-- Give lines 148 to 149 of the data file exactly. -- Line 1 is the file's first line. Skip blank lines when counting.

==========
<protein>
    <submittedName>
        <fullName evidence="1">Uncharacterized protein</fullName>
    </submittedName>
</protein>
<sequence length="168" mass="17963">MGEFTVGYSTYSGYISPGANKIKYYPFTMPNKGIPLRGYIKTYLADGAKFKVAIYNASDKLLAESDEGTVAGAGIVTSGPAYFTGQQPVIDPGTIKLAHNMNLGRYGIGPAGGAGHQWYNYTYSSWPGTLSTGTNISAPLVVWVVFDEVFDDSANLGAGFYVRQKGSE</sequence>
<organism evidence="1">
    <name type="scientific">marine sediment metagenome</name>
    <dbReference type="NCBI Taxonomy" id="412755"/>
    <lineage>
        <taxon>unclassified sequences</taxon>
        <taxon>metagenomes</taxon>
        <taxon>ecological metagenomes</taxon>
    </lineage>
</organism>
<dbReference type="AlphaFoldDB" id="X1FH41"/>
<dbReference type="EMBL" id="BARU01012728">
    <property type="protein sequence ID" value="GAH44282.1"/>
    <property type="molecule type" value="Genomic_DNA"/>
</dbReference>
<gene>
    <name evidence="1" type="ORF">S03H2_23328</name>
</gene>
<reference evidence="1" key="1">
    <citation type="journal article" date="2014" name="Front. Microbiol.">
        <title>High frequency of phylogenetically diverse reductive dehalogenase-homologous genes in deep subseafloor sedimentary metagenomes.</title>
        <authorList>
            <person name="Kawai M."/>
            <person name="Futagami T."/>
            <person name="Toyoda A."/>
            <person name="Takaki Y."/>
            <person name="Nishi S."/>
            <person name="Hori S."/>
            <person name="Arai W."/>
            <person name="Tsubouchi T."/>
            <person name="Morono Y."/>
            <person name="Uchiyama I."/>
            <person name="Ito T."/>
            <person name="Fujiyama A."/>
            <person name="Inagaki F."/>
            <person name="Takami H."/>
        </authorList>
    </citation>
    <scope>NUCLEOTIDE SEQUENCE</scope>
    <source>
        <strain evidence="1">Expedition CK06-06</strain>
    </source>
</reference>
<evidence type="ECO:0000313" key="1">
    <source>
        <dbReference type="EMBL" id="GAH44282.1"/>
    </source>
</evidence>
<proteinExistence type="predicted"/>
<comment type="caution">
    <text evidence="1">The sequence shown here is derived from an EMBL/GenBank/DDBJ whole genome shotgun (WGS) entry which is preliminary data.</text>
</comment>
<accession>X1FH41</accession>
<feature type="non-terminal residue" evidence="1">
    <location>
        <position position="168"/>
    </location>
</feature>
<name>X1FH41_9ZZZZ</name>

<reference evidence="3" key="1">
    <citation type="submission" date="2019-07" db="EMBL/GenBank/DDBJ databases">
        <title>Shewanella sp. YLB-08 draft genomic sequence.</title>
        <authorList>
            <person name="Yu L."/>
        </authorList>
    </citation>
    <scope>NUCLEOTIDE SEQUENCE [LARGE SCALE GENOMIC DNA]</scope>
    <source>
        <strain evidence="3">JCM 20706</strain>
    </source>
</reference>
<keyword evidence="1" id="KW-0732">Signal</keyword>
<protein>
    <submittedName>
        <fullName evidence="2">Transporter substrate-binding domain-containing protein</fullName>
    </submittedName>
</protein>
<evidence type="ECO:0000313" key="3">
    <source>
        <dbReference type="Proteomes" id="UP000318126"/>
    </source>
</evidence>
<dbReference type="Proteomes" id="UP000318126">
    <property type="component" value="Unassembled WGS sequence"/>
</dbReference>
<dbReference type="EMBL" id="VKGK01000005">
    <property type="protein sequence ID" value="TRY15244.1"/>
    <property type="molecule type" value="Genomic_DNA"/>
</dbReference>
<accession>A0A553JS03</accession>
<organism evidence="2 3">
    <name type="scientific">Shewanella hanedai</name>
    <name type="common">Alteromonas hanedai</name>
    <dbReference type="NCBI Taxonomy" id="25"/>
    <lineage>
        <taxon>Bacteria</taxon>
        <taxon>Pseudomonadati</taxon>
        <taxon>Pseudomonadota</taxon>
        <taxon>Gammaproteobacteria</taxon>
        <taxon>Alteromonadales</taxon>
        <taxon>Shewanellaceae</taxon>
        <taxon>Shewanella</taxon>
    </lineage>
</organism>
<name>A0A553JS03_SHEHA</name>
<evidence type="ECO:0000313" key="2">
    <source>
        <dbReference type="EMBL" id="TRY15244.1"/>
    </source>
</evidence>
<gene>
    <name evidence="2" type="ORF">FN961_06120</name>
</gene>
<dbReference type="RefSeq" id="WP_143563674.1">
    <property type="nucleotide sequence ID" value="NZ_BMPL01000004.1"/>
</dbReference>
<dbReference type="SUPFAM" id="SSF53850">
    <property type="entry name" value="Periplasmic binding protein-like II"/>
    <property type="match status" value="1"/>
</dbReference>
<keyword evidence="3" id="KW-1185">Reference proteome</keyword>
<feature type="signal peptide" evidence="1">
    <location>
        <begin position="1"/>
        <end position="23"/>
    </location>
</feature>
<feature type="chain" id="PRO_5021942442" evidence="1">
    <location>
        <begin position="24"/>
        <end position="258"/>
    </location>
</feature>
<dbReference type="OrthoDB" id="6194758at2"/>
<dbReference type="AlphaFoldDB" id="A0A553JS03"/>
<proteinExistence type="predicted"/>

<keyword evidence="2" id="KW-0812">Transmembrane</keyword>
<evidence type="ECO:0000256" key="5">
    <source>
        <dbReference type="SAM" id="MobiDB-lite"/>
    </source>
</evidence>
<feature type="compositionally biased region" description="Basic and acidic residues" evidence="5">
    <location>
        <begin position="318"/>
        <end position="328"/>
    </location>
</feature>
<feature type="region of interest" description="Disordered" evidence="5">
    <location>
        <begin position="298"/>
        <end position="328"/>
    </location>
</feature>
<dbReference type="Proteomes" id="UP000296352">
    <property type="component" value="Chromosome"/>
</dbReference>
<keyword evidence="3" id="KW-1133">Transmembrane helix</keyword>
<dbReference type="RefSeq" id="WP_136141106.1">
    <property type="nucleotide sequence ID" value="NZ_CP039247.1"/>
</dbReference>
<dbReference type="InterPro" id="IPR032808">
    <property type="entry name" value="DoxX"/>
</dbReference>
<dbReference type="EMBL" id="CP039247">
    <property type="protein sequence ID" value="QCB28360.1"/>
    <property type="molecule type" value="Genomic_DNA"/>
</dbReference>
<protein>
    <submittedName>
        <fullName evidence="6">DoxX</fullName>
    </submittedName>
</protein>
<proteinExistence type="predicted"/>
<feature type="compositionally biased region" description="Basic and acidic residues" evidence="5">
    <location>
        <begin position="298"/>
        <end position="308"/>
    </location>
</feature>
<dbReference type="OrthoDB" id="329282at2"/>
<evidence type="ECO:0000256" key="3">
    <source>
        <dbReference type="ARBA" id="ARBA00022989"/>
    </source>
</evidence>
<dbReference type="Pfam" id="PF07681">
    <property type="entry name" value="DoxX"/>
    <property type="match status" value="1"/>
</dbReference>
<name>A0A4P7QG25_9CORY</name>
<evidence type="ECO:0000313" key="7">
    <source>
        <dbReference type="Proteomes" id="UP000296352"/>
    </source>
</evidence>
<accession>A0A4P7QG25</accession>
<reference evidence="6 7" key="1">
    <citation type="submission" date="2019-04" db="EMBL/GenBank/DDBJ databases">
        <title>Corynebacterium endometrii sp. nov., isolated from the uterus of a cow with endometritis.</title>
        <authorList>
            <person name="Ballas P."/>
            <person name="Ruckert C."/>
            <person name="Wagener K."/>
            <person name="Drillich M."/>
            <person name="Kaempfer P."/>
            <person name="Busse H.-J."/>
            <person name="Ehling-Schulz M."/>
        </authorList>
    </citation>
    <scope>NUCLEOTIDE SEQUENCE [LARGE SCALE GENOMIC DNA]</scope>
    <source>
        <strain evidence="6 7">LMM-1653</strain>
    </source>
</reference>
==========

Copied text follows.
<feature type="compositionally biased region" description="Basic and acidic residues" evidence="5">
    <location>